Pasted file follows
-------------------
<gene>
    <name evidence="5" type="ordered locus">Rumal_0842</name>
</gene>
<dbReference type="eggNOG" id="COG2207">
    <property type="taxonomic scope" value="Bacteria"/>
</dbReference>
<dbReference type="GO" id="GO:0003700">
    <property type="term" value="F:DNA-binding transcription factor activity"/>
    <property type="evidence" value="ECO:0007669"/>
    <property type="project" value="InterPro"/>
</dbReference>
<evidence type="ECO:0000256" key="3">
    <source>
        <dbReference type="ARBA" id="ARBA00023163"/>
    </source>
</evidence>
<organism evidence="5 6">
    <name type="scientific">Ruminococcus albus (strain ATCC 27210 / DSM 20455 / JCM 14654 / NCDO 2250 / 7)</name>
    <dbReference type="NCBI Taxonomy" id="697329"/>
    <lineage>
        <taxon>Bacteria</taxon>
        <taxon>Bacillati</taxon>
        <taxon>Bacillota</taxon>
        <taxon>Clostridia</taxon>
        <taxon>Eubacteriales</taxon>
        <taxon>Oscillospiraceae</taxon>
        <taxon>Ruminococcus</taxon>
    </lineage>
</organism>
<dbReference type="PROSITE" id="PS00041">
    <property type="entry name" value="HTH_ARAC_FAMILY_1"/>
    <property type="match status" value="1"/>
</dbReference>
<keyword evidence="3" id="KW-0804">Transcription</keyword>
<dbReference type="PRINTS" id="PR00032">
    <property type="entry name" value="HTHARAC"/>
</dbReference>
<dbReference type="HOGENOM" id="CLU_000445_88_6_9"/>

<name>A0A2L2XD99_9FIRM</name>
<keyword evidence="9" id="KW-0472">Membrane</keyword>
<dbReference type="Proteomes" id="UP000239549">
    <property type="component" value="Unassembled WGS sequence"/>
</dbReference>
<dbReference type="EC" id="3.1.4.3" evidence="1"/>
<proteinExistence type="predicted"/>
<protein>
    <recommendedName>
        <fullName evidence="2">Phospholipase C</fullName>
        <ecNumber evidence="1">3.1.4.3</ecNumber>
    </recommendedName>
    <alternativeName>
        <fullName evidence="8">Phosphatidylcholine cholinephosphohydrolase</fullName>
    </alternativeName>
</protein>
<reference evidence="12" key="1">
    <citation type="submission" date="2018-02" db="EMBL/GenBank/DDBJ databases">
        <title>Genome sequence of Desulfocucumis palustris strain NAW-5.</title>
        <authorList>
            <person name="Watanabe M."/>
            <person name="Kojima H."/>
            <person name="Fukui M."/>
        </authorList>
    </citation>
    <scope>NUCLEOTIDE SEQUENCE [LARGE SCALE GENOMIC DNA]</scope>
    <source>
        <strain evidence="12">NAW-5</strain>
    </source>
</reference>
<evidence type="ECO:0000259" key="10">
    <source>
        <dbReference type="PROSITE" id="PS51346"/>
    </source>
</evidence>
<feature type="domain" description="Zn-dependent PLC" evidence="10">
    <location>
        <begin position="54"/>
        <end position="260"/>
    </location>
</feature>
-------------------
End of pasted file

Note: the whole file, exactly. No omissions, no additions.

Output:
<gene>
    <name evidence="5" type="ordered locus">Rumal_0842</name>
</gene>
<dbReference type="eggNOG" id="COG2207">
    <property type="taxonomic scope" value="Bacteria"/>
</dbReference>
<dbReference type="GO" id="GO:0003700">
    <property type="term" value="F:DNA-binding transcription factor activity"/>
    <property type="evidence" value="ECO:0007669"/>
    <property type="project" value="InterPro"/>
</dbReference>
<evidence type="ECO:0000256" key="3">
    <source>
        <dbReference type="ARBA" id="ARBA00023163"/>
    </source>
</evidence>
<organism evidence="5 6">
    <name type="scientific">Ruminococcus albus (strain ATCC 27210 / DSM 20455 / JCM 14654 / NCDO 2250 / 7)</name>
    <dbReference type="NCBI Taxonomy" id="697329"/>
    <lineage>
        <taxon>Bacteria</taxon>
        <taxon>Bacillati</taxon>
        <taxon>Bacillota</taxon>
        <taxon>Clostridia</taxon>
        <taxon>Eubacteriales</taxon>
        <taxon>Oscillospiraceae</taxon>
        <taxon>Ruminococcus</taxon>
    </lineage>
</organism>
<dbReference type="PROSITE" id="PS00041">
    <property type="entry name" value="HTH_ARAC_FAMILY_1"/>
    <property type="match status" value="1"/>
</dbReference>
<keyword evidence="3" id="KW-0804">Transcription</keyword>
<dbReference type="PRINTS" id="PR00032">
    <property type="entry name" value="HTHARAC"/>
</dbReference>
<dbReference type="HOGENOM" id="CLU_000445_88_6_9"/>

<name>A0A2L2XD99_9FIRM</name>
<keyword evidence="9" id="KW-0472">Membrane</keyword>
<dbReference type="Proteomes" id="UP000239549">
    <property type="component" value="Unassembled WGS sequence"/>
</dbReference>
<dbReference type="EC" id="3.1.4.3" evidence="1"/>
<proteinExistence type="predicted"/>
<protein>
    <recommendedName>
        <fullName evidence="2">Phospholipase C</fullName>
        <ecNumber evidence="1">3.1.4.3</ecNumber>
    </recommendedName>
    <alternativeName>
        <fullName evidence="8">Phosphatidylcholine cholinephosphohydrolase</fullName>
    </alternativeName>
</protein>
<reference evidence="12" key="1">
    <citation type="submission" date="2018-02" db="EMBL/GenBank/DDBJ databases">
        <title>Genome sequence of Desulfocucumis palustris strain NAW-5.</title>
        <authorList>
            <person name="Watanabe M."/>
            <person name="Kojima H."/>
            <person name="Fukui M."/>
        </authorList>
    </citation>
    <scope>NUCLEOTIDE SEQUENCE [LARGE SCALE GENOMIC DNA]</scope>
    <source>
        <strain evidence="12">NAW-5</strain>
    </source>
</reference>
<evidence type="ECO:0000259" key="10">
    <source>
        <dbReference type="PROSITE" id="PS51346"/>
    </source>
</evidence>
<feature type="domain" description="Zn-dependent PLC" evidence="10">
    <location>
        <begin position="54"/>
        <end position="260"/>
    </location>
</feature>